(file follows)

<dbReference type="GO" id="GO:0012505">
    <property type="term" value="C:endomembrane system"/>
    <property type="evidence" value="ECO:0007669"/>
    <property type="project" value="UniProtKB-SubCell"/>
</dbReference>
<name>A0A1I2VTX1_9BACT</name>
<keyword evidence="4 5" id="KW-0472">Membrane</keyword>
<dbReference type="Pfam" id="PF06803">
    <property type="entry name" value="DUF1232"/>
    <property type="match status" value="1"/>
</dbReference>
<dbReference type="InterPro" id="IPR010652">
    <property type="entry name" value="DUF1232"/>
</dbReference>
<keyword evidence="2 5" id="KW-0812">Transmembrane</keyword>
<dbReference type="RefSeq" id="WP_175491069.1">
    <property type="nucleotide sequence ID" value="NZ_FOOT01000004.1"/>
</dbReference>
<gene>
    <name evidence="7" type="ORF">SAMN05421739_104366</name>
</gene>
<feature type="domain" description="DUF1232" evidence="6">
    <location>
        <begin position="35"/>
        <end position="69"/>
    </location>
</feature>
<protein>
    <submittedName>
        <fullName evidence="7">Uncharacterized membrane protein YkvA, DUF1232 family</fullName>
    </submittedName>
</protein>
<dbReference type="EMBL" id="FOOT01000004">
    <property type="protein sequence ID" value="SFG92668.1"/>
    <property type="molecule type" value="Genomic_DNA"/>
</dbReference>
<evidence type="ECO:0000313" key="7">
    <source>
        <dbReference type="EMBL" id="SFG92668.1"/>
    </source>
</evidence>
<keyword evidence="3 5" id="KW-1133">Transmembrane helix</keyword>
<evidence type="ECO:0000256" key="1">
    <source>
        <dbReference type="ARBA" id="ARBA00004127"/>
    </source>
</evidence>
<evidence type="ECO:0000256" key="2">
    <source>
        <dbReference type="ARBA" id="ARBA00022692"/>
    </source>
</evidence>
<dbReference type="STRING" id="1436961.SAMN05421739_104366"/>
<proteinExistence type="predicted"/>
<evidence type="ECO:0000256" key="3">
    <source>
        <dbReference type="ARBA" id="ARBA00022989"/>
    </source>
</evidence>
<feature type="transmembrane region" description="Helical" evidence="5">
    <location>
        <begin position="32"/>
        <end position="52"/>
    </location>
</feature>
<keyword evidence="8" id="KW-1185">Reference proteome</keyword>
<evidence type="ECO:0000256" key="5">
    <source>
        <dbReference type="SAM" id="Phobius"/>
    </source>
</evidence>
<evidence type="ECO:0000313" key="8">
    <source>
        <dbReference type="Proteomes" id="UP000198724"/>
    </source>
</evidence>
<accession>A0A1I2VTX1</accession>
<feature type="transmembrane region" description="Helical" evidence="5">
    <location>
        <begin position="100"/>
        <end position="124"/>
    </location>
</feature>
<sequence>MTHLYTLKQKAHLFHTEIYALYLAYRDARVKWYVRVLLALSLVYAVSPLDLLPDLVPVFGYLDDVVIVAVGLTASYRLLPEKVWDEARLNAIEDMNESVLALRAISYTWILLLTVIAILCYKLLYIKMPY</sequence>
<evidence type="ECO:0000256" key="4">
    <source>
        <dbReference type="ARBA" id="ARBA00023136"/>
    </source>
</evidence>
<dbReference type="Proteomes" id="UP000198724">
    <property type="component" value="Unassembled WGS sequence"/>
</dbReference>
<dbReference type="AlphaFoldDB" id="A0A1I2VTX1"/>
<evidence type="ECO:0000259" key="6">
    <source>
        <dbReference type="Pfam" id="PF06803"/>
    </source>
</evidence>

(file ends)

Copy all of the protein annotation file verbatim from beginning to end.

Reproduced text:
<dbReference type="GO" id="GO:0012505">
    <property type="term" value="C:endomembrane system"/>
    <property type="evidence" value="ECO:0007669"/>
    <property type="project" value="UniProtKB-SubCell"/>
</dbReference>
<name>A0A1I2VTX1_9BACT</name>
<keyword evidence="4 5" id="KW-0472">Membrane</keyword>
<dbReference type="Pfam" id="PF06803">
    <property type="entry name" value="DUF1232"/>
    <property type="match status" value="1"/>
</dbReference>
<dbReference type="InterPro" id="IPR010652">
    <property type="entry name" value="DUF1232"/>
</dbReference>
<keyword evidence="2 5" id="KW-0812">Transmembrane</keyword>
<dbReference type="RefSeq" id="WP_175491069.1">
    <property type="nucleotide sequence ID" value="NZ_FOOT01000004.1"/>
</dbReference>
<gene>
    <name evidence="7" type="ORF">SAMN05421739_104366</name>
</gene>
<feature type="domain" description="DUF1232" evidence="6">
    <location>
        <begin position="35"/>
        <end position="69"/>
    </location>
</feature>
<protein>
    <submittedName>
        <fullName evidence="7">Uncharacterized membrane protein YkvA, DUF1232 family</fullName>
    </submittedName>
</protein>
<dbReference type="EMBL" id="FOOT01000004">
    <property type="protein sequence ID" value="SFG92668.1"/>
    <property type="molecule type" value="Genomic_DNA"/>
</dbReference>
<evidence type="ECO:0000313" key="7">
    <source>
        <dbReference type="EMBL" id="SFG92668.1"/>
    </source>
</evidence>
<keyword evidence="3 5" id="KW-1133">Transmembrane helix</keyword>
<evidence type="ECO:0000256" key="1">
    <source>
        <dbReference type="ARBA" id="ARBA00004127"/>
    </source>
</evidence>
<evidence type="ECO:0000256" key="2">
    <source>
        <dbReference type="ARBA" id="ARBA00022692"/>
    </source>
</evidence>
<dbReference type="STRING" id="1436961.SAMN05421739_104366"/>
<proteinExistence type="predicted"/>
<evidence type="ECO:0000256" key="3">
    <source>
        <dbReference type="ARBA" id="ARBA00022989"/>
    </source>
</evidence>
<feature type="transmembrane region" description="Helical" evidence="5">
    <location>
        <begin position="32"/>
        <end position="52"/>
    </location>
</feature>
<keyword evidence="8" id="KW-1185">Reference proteome</keyword>
<evidence type="ECO:0000256" key="5">
    <source>
        <dbReference type="SAM" id="Phobius"/>
    </source>
</evidence>
<evidence type="ECO:0000313" key="8">
    <source>
        <dbReference type="Proteomes" id="UP000198724"/>
    </source>
</evidence>
<accession>A0A1I2VTX1</accession>
<feature type="transmembrane region" description="Helical" evidence="5">
    <location>
        <begin position="100"/>
        <end position="124"/>
    </location>
</feature>
<sequence>MTHLYTLKQKAHLFHTEIYALYLAYRDARVKWYVRVLLALSLVYAVSPLDLLPDLVPVFGYLDDVVIVAVGLTASYRLLPEKVWDEARLNAIEDMNESVLALRAISYTWILLLTVIAILCYKLLYIKMPY</sequence>
<evidence type="ECO:0000256" key="4">
    <source>
        <dbReference type="ARBA" id="ARBA00023136"/>
    </source>
</evidence>
<dbReference type="Proteomes" id="UP000198724">
    <property type="component" value="Unassembled WGS sequence"/>
</dbReference>
<dbReference type="AlphaFoldDB" id="A0A1I2VTX1"/>
<evidence type="ECO:0000259" key="6">
    <source>
        <dbReference type="Pfam" id="PF06803"/>
    </source>
</evidence>